Morning Briefing: Markets mixed on data releases

Markets mixed on data releases... Major economies expected to boost global growth says Moody’s...

Morning Briefing: Markets mixed on data releases
Steve Randall
Markets mixed on data releases

China released official PMI data Thursday showing growth for August in manufacturing while non-manufacturing was down slightly from the previous reading.

Asian markets closed mixed with Sydney and Tokyo gaining while the other major markets were mostly lower despite the Chinese figures.

European indexes are trending higher with geopolitical issues easing and the regions investors digested new data including an optic for Eurozone inflation. Which has been stubbornly weak since the financial crisis.

Wall Street and Toronto are expected to open higher. Canadian GDP and US home sales data are due.



1 month ago

1 year ago


North America (previous session)

US Dow Jones

21,892.43 (+0.12%)



TSX Composite

15,133.13 (+0.33%)

-0.07 %



Europe (at 5.00am ET)


7,412.63 (+0.54%)



German DAX

12,069.45 (+0.56%)




Asia (at close)

China CSI 300

3,822.09 (-0.32%)



Japan Nikkei

19,646.24 (+0.72%)




Other Data (at 5.00am ET)

Oil (Brent)

Oil (WTI)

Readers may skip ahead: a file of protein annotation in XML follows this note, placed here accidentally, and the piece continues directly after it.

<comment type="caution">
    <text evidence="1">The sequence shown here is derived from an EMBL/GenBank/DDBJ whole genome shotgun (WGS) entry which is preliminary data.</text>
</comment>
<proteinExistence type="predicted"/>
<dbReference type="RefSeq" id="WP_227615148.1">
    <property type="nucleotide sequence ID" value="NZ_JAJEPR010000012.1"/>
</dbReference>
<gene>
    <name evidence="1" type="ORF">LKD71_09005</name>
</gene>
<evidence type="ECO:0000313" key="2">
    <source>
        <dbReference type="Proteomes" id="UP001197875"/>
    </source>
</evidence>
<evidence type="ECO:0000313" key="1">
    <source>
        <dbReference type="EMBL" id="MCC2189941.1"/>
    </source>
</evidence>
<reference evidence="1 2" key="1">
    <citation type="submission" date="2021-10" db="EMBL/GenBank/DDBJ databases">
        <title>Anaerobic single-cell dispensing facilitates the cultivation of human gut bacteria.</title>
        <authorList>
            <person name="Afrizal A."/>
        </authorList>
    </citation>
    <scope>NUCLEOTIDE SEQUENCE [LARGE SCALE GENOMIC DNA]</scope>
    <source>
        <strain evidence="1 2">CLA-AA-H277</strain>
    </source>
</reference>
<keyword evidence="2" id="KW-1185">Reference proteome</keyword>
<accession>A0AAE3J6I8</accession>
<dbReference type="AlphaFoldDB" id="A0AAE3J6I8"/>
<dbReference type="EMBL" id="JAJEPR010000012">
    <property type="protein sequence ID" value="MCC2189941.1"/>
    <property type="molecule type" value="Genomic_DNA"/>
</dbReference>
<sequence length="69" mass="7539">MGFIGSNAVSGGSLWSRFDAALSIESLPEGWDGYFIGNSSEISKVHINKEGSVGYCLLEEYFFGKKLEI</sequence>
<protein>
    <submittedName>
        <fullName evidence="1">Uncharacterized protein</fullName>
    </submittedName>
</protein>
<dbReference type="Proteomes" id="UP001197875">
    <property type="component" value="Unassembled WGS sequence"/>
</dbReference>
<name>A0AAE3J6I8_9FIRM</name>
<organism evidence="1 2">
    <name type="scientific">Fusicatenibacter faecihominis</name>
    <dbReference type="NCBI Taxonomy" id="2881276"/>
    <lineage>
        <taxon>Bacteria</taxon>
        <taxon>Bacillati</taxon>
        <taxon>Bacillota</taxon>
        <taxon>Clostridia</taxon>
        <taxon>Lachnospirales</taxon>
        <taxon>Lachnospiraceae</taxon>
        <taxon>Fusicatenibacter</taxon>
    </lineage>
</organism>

Can. Dollar









Aus. Dollar


Major economies expected to boost global growth says Moody’s

G20 economies will collectively grow at an annual rate of slightly more than 3% in 2017 and 2018, higher than last year's 2.6%.

That’s according to Moody’s Investors Service which says that with considerable slack remaining in some euro area economies and some emerging market countries, the current pace of growth around 2% in advanced economies and more than 5% in emerging markets is not only sustainable in the near term, there is potential for upside.

Moody's expects US growth of 2.2% in 2017 and 2.3% in 2018, down from 2.4% and 2.5%, respectively. US monetary policy is expected to tighten this year and next.

"A significant escalation of any of the situations in Korea, the South China Sea and other areas could have significant negative credit implications for the global economy," said Elena Duggar, an associate managing director at Moody's. “Other risks include a protectionist turn by the US, and any financial market volatility stemming from sudden changes in market expectation regarding monetary policy tightening.”